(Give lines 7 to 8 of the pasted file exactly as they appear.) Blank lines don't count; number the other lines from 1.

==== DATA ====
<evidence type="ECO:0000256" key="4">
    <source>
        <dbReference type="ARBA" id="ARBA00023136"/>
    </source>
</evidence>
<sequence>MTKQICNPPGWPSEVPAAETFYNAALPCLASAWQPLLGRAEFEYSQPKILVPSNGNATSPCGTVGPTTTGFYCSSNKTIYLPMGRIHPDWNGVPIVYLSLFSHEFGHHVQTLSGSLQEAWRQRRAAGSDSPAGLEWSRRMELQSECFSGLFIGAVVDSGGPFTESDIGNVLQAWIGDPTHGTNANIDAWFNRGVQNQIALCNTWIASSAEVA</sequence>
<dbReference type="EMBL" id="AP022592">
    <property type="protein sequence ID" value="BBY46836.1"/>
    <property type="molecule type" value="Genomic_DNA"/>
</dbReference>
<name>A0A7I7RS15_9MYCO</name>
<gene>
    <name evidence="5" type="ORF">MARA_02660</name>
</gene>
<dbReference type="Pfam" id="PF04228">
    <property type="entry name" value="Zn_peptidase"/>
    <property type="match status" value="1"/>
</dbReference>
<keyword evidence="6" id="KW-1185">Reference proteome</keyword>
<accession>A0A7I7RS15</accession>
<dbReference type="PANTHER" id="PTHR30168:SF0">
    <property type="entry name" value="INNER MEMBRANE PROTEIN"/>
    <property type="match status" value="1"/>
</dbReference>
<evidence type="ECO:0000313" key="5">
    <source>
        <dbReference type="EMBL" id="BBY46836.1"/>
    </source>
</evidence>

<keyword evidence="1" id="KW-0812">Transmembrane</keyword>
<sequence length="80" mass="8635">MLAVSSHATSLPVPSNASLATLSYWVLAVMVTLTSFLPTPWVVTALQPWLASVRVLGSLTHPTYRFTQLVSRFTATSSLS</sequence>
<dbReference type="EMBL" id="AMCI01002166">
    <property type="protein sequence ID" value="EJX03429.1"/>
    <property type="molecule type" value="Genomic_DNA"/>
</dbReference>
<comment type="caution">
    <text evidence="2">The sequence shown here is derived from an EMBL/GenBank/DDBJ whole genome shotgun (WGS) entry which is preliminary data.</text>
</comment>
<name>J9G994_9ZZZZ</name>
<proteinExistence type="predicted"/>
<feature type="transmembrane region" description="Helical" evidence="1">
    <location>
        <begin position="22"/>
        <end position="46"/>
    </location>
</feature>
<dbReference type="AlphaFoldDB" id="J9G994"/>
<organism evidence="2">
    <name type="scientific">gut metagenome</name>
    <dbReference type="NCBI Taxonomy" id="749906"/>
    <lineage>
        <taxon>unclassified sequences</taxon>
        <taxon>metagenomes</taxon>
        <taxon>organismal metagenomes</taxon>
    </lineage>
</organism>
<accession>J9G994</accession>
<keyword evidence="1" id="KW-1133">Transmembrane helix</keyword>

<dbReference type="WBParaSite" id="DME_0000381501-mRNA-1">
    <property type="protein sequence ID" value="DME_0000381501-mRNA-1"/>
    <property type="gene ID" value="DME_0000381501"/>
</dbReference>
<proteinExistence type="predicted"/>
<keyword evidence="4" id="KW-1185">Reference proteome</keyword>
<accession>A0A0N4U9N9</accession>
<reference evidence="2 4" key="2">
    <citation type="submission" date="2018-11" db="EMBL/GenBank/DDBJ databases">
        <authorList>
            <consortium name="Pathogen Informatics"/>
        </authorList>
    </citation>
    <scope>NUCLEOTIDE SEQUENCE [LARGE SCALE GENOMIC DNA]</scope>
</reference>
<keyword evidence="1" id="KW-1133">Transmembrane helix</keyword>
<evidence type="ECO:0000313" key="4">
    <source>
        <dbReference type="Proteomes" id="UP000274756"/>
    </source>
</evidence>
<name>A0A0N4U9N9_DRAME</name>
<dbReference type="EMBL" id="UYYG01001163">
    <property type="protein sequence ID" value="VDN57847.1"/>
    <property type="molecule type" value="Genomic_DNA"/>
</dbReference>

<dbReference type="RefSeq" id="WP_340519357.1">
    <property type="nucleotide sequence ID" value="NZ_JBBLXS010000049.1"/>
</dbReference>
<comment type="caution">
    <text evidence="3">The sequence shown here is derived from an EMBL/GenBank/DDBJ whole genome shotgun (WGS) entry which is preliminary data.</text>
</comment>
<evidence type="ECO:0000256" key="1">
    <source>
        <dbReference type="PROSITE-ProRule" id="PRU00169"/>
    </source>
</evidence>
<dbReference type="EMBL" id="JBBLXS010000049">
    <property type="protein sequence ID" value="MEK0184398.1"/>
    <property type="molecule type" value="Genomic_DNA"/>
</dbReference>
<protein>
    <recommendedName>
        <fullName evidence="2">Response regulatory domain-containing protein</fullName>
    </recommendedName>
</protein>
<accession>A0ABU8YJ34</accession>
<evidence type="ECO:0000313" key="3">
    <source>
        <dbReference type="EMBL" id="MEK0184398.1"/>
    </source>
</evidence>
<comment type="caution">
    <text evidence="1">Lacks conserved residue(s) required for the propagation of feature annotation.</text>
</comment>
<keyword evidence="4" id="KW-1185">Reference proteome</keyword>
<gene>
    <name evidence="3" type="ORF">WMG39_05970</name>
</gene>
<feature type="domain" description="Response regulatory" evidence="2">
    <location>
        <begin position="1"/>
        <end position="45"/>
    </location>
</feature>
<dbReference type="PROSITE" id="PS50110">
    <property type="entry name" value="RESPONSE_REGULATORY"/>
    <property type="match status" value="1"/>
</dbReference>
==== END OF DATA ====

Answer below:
<dbReference type="EMBL" id="AP022592">
    <property type="protein sequence ID" value="BBY46836.1"/>